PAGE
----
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-   -   Ar-15 (http://www.firearmstalk.com/forums/f47/ar-15-a-60322/)

Hookin11 03-15-2012 09:00 PM

Ar-15
 
I have a DPMS upper receiver and a Spikes lower end and it has the option of a 3-Round burst on it. I was wanting to know the legal side of that and where to possible find the kit to have it done. . . Possible a cost also.?

Snakedriver 03-15-2012 09:12 PM

I think that symbol on the Spikes lowers over where "sprinkle" is located is just for looks. A standard LPK will only allow for the "SAFE" and "FIRE" positions to work on your selector switch. No it isn't legal to try and convert an AR-15 to "AUTO" or "BURST". Obviously, they don't sell kits to do such things and ATF takes a dim view of anyone who tries to do such.

An M-16 or M4 would probably run around $10,000 if you were able to purchase one from a FFL Class III dealer who had one. That's after you did all the ATF paperwork just to own it.

Hookin11 03-15-2012 10:21 PM

Lesson learned, preshate it..!

Jpyle 03-15-2012 10:41 PM

The burst mode is only there for show and the receiver is not machined to accept full auto parts. Even if it were the manufacturing and even possession of an unregistered full auto AR would cost you several years in a Federal prison and tens of thousands in fines. Class III firearms are available but their limited availability makes them very pricey.

BenLuby 03-15-2012 11:22 PM

Yeah...you convert one to full auto you better stock up on soap on a rope.

Flat4sti 03-17-2012 12:36 AM

1 Attachment(s)
It is a nice little tease isn't it though...
Attachment 41737

Vikingdad 03-17-2012 04:23 AM

I thought all of the parts were available for burst and full auto conversions and the only illegal thing was if you actually installed them in your rifle. Am I totally wrong about that?

Jpyle 03-17-2012 04:41 AM

Quote:

Originally Posted by Vikingdad (Post 742908)
I thought all of the parts were available for burst and full auto conversions and the only illegal thing was if you actually installed them in your rifle. Am I totally wrong about that?

Possssion of an autosear and certain trigger control parts that can be installed in an AR is considered to be possession of a machine gun whether or not they are actually installed, unless you already own a NFA weapon and have the proper tax stamp.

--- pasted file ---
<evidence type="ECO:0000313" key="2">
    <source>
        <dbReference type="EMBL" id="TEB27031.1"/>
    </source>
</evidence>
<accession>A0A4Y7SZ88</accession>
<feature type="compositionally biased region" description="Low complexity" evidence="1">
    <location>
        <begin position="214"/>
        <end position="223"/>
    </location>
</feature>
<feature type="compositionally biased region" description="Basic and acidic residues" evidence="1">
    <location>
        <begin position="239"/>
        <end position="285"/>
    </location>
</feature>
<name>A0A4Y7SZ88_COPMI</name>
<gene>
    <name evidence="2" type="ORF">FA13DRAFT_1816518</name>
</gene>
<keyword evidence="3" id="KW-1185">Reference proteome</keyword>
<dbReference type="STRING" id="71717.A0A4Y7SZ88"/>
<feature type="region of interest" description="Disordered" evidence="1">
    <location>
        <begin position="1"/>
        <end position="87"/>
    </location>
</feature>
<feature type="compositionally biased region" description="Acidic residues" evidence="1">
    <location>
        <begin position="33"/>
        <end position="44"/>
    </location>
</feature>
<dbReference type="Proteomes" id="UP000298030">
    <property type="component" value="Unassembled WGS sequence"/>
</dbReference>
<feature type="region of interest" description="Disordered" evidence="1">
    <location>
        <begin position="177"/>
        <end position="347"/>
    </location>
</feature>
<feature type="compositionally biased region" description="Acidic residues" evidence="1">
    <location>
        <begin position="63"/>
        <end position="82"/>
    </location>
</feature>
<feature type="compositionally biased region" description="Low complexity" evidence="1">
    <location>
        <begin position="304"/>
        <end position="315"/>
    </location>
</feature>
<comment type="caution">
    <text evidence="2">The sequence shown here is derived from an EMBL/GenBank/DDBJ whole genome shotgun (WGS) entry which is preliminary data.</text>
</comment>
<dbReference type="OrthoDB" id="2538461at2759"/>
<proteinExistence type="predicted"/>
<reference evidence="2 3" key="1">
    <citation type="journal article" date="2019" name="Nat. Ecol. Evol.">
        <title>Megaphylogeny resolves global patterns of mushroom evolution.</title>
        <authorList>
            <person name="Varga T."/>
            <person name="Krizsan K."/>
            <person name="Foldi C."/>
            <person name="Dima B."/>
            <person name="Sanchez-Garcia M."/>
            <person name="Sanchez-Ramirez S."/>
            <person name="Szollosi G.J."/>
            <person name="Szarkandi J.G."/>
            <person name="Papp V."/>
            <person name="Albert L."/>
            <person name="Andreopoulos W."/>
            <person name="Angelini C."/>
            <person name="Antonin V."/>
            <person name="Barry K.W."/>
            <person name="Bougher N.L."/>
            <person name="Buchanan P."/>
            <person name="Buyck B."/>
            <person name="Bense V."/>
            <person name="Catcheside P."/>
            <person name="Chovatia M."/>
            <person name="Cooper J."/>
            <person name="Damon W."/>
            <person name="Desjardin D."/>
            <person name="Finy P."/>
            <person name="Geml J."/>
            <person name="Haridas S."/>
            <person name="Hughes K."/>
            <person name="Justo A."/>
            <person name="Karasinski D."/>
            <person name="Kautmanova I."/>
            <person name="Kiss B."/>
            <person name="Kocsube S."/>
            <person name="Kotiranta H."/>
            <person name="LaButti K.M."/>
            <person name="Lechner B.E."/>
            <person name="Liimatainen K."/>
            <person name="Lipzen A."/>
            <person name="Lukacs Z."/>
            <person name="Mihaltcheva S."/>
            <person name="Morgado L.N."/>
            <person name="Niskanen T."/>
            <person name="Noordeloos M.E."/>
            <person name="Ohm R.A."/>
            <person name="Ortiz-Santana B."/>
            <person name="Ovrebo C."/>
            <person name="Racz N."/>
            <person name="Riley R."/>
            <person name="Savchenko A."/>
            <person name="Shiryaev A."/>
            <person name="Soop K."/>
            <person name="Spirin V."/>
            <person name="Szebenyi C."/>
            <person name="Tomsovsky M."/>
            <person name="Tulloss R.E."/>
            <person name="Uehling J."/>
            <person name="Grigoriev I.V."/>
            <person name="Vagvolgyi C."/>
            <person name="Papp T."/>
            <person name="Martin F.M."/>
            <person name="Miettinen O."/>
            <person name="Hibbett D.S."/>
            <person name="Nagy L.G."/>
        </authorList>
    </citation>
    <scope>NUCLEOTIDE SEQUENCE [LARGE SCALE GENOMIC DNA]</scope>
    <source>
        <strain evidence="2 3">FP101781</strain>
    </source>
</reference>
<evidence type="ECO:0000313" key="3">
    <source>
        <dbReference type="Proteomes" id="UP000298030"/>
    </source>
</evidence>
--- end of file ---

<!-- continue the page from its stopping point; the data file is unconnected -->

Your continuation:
Quote:

"Regardless of the date of manufacture of a drop in auto sear, possession of such a sear and certain M-16 fire control parts is possession of a machinegun as defined by the NFA. Specifically, these parts are listed as “(a) combination(s) of parts” designed “Solely and exclusively” for use in converting a weapon into a machinegun and are a machinegun as defined in the NFA." ATF machinegun technology letters written between 1980 and 1996 by Edward M. Owen – the then-chief of the ATF technology division defined “solely and exclusively” in all of his published and unpublished machinegun rulings with specific non-ambiguous language.
Owning the parts needed to assemble other NFA firearms is generally restricted. An individual cannot own or manufacture certain machine gun sear (fire-control) components unless he owns a registered machine gun.

Vikingdad 03-17-2012 05:33 AM

Quote:

Originally Posted by Jpyle (Post 742925)
Possssion of an autosear and certain trigger control parts that can be installed in an AR is considered to be possession of a machine gun whether or not they are actually installed, unless you alreay own a NFA weapon and have the proper tax stamp.

Oh. OK then. How can that be determined then? Is the autosear and the trigger control parts identified by serial numbers or something?

I live in CA so it is illegal in any case for me to own any of this stuff, but I once heard... and you know where that leads.

Snakedriver 03-17-2012 12:09 PM

Along with a bunch of internal part differences between the AR-15 and the M-16/M4, there are also certain differences in the lower receiver between the semi-auto and the select fire weapons. It is not as simple as just having the parts ready to drop-in. Once the modifications necessary are made to the lower receiver, it becomes very apparent to LEO's and ATF's whether the gun is capable of semi or auto fire.

Anyone considering an attemp to gather and own the conversion parts should seriously reconsider unless they want to go do some serious time in the big house.

"From: [49 U.S.C. 781-788, 26 U.S.C. 5861, 26 U.S.C. 5872]

Violators may be fined not more than $250,000, and imprisoned not more than 10 years, or both. In addition, any vessel, vehicle or aircraft used to transport, conceal or possess an unregistered NFA firearm is subject to seizure and forfeiture, as is the weapon itself."


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